Becerra next assigns that the trial court erred in finding that UPS was entitled to a credit against the weekly amount of TTD benefits paid during vocational rehabilitation based on PPD benefits it had already paid in full. The trial court found that UPS was entitled to a credit of $50.40 per week during the period of time that Becerra was in vocational rehabilitation and receiving TTD, resulting in a TTD rate of $95.17 per week (TTD rate of $145.57 minus the previously paid PPD rate of $50.40).
The Nebraska Supreme Court has established that PPD benefits for a loss of earning power are suspended during the time an employee engages in vocational rehabilitation and is receiving TTD benefits. See, Bindrum v. Foote & Davies, supra (holding that it is necessary to suspend PPD while TTD benefits are paid for vocational rehabilitation); Thorn v. Lutheran Medical Center, supra (holding that PPD benefits based on loss of earning capacity were properly suspended during time that TTD was paid during vocational rehabilitation). The holdings in Bindrum v. Foote & Davies, supra, and Thorn v. Lutheran Medical Center, supra, were further explained by the Nebraska Supreme Court as follows:
[Thorn and Bindrum] stand only for the proposition that the employee's benefits for [PPD] are suspended during the period such employee receives [TTD] benefits while undergoing vocational rehabilitation. In other words, an employee may not simultaneously receive benefits for [TTD] during vocational rehabilitation and benefits for [PPD] arising out of the same injury.
Gibson v. Kurt Mfg., 255 Neb. 255, 262, 583 N.W.2d 767, 771 (1998). The only issue presented in Gibson was whether a determination of the claimant's loss of earning power could be postponed until after vocational rehabilitation was completed. The court held it could not.
Therefore, it is clear based on Bindrum v. Foote & Davies, 235 Neb. 903, 457 N.W.2d 828 (1990); Thorn v. Lutheran Medical Center, 226 Neb. 737, 414 N.W.2d 810 (1987); and Gibson v. Kurt Mfg., supra, that when PPD benefits are being paid based on a loss of earning power prior to the start of vocational rehabilitation, PPD benefits are suspended at the start of vocational rehabilitation because the employee becomes entitled to TTD benefits while engaging in vocational rehabilitation.
In the instant case, the parties stipulated that Becerra suffered a 15-percent loss of earning capacity, entitling him to PPD benefits at the rate of $50.40 per week. Based on UPS' prior payment of TTD benefits for 20 5/7 weeks, the parties stipulated that Becerra was entitled to 279 2/7 weeks of PPD benefits for his 15-percent loss of earning capacity. The trial court subsequently approved a vocational rehabilitation plan, which upon its start would entitle Becerra to TTD benefits. Based on the holdings in Bindrum and Thorn, if UPS had not made the prior payment of all PPD benefits, Becerra's PPD benefits would stop when he started vocational rehabilitation and TTD benefits at the rate of $145.57 would begin. Upon completion of the vocational rehabilitation plan, the TTD benefits would stop and if the 300-week period had not been met, Becerra would be entitled to PPD benefits in the amount of $50.40 for the remainder of the 300-week period under § 48-121(2).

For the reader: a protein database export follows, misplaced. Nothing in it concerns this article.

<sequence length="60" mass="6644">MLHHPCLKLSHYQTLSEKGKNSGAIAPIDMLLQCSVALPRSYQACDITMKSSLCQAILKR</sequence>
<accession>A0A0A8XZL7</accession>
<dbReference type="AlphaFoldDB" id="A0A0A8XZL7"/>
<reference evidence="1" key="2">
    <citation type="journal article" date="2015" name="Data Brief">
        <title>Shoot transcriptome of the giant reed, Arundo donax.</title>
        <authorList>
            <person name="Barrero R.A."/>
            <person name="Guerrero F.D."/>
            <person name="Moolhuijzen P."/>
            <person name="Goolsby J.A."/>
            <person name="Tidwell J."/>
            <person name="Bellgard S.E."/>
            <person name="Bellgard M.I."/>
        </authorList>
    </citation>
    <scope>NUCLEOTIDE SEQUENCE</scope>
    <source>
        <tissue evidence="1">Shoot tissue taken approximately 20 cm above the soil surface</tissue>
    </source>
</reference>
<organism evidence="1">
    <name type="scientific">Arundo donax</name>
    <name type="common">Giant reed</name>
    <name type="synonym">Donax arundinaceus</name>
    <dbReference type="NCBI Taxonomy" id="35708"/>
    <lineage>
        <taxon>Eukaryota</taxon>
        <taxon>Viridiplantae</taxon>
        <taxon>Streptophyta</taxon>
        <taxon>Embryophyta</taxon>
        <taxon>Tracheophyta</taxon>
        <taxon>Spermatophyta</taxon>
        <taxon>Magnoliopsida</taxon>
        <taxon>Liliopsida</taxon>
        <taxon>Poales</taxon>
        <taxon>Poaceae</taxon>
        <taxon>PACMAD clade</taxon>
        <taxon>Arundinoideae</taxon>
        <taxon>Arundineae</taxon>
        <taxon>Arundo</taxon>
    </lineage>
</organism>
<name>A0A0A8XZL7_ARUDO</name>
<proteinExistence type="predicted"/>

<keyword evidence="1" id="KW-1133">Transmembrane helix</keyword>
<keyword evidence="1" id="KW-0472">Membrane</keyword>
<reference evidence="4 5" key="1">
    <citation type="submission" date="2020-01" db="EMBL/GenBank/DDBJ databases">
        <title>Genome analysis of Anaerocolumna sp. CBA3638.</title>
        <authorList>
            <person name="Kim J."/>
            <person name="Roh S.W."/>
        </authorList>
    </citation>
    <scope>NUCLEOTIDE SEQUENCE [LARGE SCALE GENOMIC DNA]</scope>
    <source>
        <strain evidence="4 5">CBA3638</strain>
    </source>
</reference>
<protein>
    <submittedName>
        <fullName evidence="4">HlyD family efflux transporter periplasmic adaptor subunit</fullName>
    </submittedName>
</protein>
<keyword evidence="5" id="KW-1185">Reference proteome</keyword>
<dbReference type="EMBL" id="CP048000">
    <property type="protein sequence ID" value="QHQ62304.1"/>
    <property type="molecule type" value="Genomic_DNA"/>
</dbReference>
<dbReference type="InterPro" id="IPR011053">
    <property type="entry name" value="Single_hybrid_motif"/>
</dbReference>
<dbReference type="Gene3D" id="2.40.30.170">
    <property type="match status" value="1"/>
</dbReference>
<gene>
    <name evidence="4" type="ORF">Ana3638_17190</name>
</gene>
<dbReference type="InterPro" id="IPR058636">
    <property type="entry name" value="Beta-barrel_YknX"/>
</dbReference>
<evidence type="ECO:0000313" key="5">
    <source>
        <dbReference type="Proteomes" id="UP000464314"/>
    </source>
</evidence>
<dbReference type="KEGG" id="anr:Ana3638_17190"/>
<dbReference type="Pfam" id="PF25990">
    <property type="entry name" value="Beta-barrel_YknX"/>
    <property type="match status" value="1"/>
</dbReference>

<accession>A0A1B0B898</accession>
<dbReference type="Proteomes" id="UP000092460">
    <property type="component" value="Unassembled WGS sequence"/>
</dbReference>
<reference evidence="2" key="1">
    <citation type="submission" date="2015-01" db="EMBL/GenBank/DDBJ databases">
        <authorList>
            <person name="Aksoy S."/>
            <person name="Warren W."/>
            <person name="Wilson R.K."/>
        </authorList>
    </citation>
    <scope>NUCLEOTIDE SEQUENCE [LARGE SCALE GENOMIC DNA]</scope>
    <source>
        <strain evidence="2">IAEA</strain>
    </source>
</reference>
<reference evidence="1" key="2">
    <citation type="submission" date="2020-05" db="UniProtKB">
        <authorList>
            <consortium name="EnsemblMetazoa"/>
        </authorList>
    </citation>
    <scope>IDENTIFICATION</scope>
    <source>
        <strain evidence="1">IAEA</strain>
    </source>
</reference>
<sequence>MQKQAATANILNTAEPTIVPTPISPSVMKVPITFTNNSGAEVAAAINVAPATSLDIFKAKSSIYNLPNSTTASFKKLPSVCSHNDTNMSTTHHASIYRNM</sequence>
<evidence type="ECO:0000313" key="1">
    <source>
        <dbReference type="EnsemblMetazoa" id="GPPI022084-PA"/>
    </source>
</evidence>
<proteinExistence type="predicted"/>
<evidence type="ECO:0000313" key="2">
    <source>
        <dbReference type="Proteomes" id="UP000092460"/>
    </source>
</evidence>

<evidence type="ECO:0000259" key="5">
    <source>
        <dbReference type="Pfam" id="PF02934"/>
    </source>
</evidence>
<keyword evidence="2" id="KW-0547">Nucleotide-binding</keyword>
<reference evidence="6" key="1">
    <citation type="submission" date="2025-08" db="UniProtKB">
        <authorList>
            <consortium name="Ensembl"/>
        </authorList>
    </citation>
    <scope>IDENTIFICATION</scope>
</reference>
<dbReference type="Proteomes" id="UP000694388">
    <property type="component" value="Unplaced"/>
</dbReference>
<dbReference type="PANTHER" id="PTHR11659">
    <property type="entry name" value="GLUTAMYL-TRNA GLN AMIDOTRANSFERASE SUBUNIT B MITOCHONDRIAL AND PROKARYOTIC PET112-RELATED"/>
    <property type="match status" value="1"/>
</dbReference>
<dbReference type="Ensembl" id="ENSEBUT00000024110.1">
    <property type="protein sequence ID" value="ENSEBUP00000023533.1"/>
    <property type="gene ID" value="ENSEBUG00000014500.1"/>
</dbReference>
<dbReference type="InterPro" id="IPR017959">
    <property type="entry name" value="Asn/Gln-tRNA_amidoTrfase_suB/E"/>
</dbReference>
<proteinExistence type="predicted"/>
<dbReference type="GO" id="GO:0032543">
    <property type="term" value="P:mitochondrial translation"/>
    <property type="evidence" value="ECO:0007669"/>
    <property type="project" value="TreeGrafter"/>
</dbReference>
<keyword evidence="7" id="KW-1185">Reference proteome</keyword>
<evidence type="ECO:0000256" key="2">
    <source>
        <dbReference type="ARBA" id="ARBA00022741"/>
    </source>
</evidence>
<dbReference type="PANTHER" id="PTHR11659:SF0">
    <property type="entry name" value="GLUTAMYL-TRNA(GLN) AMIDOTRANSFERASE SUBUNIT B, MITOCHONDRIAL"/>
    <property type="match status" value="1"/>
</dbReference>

However, because UPS prepaid the full amount of PPD benefits, Becerra has already received 300 weeks of benefits (20 5/7 weeks of TTD disability and 279 2/7 weeks of PPD) prior to any determination of vocational rehabilitation. Accordingly, if UPS is not given a credit of $50.40 per week while Becerra is in vocational rehabilitation, he would essentially receive TTD and PPD benefits during that time. As the trial court found, and we agree:
To [not allow UPS a credit] would allow [Becerra] to receive a double payment, i.e. a payment for [TTD] benefits during vocational rehabilitation in the amount of $145.57 and an additional $50.40 for a 15 percent loss of earning capacity which was previously paid. [Becerra] has had use of the sums advanced to him since November, 2011, and the Court finds [UPS] is entitled to a credit for this prior payment.
Accordingly, the $145.57 per week in TTD benefits that Becerra would otherwise receive during vocational rehabilitation must be reduced by the $50.40 per week in PPD benefits that Becerra has already received. Such an offset is in accordance with Bindrum and Thorn, which held that PPD and TTD cannot be paid at the same time. Becerra's second assignment of error is without merit.
We conclude that the trial court did not err in finding that the weeks of TTD benefits Becerra receives while in vocational rehabilitation count toward the 300-week statutory maximum for indemnity payments. We further conclude that the trial court did not err in finding that UPS was entitled to a credit in the amount of $50.40 per week during the time Becerra is in vocational rehabilitation and receiving TTD benefits, resulting in a weekly rate of $95.17 per week. The order of the trial court is affirmed.